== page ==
iREx members Étienne Artigau and Neil Cook were especially crucial in reaching the current precision threshold in radial velocity of 2 m/s, among the best ever achieved in the infrared for this kind of complex instrument. The SPIRou team is very confident that improvement in the data reduction pipeline and the correction for spectral lines due to the Earth’s atmosphere will improve SPIRou’s performance near the initial goal of a precision of 1 m/s. These small velocities, equivalent to the average walking speed of a human on Earth, are the level of precision needed to detect the wobble of red dwarfs caused by an Earth-like planet orbiting them.
Fifty nights have already been scheduled for semester 2019A for the SPIRou Legacy Survey which will seek to answer SPIRou’s biggest science questions, and 300 nights have been allocated towards this program over the next four years. Many high-profile targets will be observed by SPIRou soon, including the famous TRAPPIST-1 system which contains seven Earth-sized rocky planets orbiting a dwarf star approximately 40 light-years away. The exoplanets studied by SPIRou will likely be ideal candidates for the upcoming JWST mission which will use transit spectroscopy to characterise the atmospheres of exoplanets and determine their habitability.
SPIRou was designed, funded and constructed thanks to a worldwide consortium of institutes, namely, IRAP (CNRS/UPS), Services communs de l’Observatoire Midi-Pyrénées (CNRS/UPS/IRD/CNES/MétéoFrance), Observatoire de Haute-Provence, Institut de planétologie et d’astrophysique de Grenoble (CNRS/Université Grenoble Alpes), Laboratoire d’astrophysique de Marseille (CNRS/CNES/AIx-Marseille Université), Institut d’Astrophysique de Paris (CNRS/Sorbonne Université) in France; the NRC’s Herzberg Astronomy and Astrophysics Research Centre, Centre for Optics, Photonics and Lasers at Université Laval, Observatoire du Mont-Mégantic and Université de Montréal in Canada; Academia Sinica Institute of Astronomy and Astrophysics in Taiwan; Observatoire de Genève in Switzerland; Laboratório Nacional de Astrofísica in Brazil; Centro de Astrofísica da Universidade do Porto in Portugal and of course the Canada-France-Hawaii Telescope.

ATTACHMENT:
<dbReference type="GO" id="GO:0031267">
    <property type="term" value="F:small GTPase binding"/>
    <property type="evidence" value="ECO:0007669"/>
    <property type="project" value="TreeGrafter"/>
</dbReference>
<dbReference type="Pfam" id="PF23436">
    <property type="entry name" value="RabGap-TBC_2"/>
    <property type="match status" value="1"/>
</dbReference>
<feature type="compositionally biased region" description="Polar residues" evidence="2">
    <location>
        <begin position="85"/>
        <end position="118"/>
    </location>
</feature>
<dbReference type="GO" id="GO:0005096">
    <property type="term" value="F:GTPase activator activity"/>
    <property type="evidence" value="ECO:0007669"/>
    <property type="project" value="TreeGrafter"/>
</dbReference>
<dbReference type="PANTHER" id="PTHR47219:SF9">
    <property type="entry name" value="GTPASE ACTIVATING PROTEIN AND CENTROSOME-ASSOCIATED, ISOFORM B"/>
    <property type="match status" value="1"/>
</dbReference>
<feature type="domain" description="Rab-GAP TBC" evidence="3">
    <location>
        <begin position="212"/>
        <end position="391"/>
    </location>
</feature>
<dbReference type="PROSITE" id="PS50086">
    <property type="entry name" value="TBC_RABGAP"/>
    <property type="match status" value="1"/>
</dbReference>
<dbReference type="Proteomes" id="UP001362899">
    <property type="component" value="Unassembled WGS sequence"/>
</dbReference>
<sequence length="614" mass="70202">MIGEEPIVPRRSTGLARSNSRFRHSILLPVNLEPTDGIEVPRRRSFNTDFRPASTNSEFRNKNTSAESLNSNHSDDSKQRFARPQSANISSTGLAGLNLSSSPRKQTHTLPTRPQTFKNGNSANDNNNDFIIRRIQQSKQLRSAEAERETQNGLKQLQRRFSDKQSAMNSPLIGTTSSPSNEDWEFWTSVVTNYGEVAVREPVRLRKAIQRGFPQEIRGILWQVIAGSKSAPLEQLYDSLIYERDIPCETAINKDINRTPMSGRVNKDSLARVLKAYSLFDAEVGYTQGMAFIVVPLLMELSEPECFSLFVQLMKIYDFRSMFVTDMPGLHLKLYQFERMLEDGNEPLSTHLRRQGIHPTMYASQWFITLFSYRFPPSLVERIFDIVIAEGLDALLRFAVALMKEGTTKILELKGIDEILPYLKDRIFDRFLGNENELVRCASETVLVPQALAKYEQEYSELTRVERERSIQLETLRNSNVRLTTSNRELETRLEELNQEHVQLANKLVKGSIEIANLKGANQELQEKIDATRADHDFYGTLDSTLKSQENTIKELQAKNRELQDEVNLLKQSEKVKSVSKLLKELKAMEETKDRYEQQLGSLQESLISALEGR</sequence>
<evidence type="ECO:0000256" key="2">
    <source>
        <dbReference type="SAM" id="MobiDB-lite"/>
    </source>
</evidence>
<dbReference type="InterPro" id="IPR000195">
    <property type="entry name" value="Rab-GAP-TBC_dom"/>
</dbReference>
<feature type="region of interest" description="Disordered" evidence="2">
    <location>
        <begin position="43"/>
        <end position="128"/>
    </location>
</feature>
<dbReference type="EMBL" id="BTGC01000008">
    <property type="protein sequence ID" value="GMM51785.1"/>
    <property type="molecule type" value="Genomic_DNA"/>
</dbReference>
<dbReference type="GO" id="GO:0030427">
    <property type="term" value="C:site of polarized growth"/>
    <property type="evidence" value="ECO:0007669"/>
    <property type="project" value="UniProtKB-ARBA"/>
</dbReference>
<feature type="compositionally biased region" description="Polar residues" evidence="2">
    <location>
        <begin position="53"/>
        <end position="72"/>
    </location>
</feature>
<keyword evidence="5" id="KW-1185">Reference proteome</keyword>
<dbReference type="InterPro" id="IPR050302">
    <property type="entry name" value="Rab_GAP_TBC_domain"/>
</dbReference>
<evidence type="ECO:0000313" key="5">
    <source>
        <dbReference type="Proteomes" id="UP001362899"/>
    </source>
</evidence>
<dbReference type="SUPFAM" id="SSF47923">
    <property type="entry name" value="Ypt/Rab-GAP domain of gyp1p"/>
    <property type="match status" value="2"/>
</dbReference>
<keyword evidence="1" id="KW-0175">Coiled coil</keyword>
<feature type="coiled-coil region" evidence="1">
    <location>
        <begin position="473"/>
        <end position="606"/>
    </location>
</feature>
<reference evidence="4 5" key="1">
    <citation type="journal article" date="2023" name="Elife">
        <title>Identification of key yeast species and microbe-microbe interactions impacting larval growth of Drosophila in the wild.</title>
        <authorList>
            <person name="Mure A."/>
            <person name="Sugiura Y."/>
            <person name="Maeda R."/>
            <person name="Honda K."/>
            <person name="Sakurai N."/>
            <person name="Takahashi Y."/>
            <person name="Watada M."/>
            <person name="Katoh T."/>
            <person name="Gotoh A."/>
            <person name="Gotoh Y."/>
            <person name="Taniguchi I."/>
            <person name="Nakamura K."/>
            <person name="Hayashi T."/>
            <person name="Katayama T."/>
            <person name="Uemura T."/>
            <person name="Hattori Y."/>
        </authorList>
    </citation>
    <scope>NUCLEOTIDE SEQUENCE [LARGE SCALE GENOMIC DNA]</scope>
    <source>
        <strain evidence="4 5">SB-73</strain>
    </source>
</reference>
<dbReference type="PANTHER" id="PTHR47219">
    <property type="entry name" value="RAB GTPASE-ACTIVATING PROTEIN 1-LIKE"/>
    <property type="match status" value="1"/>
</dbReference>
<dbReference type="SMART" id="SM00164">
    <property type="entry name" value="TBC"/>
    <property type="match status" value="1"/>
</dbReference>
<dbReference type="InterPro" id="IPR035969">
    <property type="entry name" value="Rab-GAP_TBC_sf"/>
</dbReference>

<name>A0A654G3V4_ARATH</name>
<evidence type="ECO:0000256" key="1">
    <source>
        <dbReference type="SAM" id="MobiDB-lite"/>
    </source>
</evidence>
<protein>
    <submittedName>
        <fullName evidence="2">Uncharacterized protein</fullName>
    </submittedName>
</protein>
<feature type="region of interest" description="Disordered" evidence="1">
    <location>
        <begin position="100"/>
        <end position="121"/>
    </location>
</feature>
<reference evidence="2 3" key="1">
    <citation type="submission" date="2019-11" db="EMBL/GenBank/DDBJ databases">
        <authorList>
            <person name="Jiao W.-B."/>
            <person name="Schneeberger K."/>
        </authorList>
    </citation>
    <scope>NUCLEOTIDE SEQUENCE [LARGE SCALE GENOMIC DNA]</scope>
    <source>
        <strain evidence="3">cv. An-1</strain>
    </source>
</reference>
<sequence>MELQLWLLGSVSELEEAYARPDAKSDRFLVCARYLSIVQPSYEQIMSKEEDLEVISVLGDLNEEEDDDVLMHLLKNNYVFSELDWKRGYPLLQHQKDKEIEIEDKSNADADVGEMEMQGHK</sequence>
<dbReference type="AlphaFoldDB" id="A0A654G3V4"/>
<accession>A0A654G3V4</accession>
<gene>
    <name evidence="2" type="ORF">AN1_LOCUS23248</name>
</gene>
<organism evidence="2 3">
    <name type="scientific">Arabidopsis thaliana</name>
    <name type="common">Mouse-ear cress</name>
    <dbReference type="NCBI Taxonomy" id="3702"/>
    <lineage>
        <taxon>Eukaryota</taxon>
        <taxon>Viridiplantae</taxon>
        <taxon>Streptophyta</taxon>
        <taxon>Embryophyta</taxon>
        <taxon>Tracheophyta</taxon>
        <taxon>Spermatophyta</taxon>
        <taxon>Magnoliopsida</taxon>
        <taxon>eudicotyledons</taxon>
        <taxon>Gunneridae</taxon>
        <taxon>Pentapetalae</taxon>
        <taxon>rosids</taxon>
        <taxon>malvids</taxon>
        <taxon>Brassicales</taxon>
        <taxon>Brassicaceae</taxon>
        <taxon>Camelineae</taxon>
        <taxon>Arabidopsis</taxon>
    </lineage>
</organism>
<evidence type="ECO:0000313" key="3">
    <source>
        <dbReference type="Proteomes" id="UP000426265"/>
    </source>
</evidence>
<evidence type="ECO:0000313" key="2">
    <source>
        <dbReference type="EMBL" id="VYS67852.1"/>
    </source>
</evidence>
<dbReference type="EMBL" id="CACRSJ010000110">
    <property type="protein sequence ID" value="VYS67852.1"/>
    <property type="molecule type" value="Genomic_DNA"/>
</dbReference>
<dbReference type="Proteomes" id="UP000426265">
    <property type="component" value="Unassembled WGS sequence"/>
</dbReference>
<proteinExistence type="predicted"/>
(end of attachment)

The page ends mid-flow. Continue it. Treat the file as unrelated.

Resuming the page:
Coordinator, Institute for Research on Exoplanets
Université de Montréal
Tél: 514-343-6111, poste 3195
Research Associate, Optical Engineering Research Laboratory
Tél: 418-656-2131, poste 404646
CNRS Research Director
Université de Toulouse, IRAP
Director, Observatoire du Mont-Mégantic
Director, Institute for Research on Exoplanets
Professor, Université de Montréal
NSERC Industrial Research Chair
Director, Optical Engineering Research Laboratory
Professor, Université Laval